Hi everyone, Could someone please explain me why in the forward valuation formula wih dividend we substract St by the present value od dividends ? Vt = (St - PVD) - FP/(1+RFR)^t-T

and for me it would be

Vt = St - FP / (1 + RFR)^t-T

For me the value of dividends is already inside the Forward price… which is the future value of So and the future value of dividends.

Many thanks

Any value equation is telling you what you will get. You will get S-X at maturity (and in the value equation, this is discounted back to now). You will not be getting any dividends issued between now and maturity, the current owner gets those! Lucky him/her!

Issuing a dividend will push the spot price down by roughly the size of that dividend. Basically, that portion of the underlying assets value seeps out of the asset into the hands of the holder. So when you get that asset at maturity, it won’t be worth the same as when you started the forward contract.

Since dividends are pretty predictable, you can work this into the contract and discount it back to now.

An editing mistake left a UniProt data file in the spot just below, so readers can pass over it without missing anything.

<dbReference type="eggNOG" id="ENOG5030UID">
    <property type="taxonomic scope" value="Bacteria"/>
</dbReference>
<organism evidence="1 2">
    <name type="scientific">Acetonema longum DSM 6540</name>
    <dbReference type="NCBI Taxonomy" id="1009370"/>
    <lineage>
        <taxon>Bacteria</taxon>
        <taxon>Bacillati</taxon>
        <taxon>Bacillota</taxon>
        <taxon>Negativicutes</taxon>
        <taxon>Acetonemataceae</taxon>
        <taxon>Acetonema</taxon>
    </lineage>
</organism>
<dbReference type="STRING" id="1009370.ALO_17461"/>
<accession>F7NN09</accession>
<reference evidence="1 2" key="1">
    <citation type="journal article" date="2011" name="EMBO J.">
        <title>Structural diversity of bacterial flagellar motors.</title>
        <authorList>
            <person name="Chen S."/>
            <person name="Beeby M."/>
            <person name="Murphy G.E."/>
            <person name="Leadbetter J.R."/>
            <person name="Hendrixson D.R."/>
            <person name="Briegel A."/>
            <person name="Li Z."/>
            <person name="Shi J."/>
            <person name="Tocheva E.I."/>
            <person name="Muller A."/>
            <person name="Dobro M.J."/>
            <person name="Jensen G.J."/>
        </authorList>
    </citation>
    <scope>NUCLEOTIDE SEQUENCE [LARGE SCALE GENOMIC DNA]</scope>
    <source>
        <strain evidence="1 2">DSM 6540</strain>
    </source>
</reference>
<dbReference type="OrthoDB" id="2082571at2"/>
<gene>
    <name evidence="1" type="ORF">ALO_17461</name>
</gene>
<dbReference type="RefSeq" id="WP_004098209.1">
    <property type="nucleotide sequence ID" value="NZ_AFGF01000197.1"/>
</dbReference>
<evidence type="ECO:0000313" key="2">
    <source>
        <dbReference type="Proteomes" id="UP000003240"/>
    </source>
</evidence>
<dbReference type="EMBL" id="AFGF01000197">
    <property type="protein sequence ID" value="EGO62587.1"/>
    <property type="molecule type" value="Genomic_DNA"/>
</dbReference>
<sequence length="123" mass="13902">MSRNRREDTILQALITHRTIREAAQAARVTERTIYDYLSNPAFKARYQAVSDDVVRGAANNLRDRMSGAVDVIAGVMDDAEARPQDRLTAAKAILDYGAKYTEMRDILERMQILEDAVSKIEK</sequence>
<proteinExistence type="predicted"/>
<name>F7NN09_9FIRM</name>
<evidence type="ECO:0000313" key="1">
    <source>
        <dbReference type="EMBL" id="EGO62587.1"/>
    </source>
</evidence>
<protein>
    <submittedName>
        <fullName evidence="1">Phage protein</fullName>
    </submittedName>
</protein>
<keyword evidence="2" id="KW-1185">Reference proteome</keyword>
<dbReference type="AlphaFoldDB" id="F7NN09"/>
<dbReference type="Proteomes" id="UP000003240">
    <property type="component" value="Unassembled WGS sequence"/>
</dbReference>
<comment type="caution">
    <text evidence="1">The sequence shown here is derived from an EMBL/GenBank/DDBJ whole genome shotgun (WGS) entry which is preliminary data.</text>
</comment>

Thank you for the help, however, i recognize a good definition of what is the price of a forward, which i think i understand. My point is actually about the valuation : if we accounted for dividends in the Forward price as you said, so why do we account again in the valuation given that it is already in the forward price O.o ?

If we compute (So - Present value of remaining dividends) - FP discounted (= Discounted future value of So - discounted future value of dividends), so there is two times the dividends ! i really do not get it

For those who read this post i finaly understand the problem. Actually the equation So - X discounted gives a postiive valuation of the FP at To, which is not arbitrage free price of the forward. Actually the positive result is the PVDividend… so the FP discounted need to be compared to what the investor really target : a “stock without dividend”

so the formula is roughlty : (Stock without dividend) compared to (FP of the stock without dividend) and at To this valuation equal zero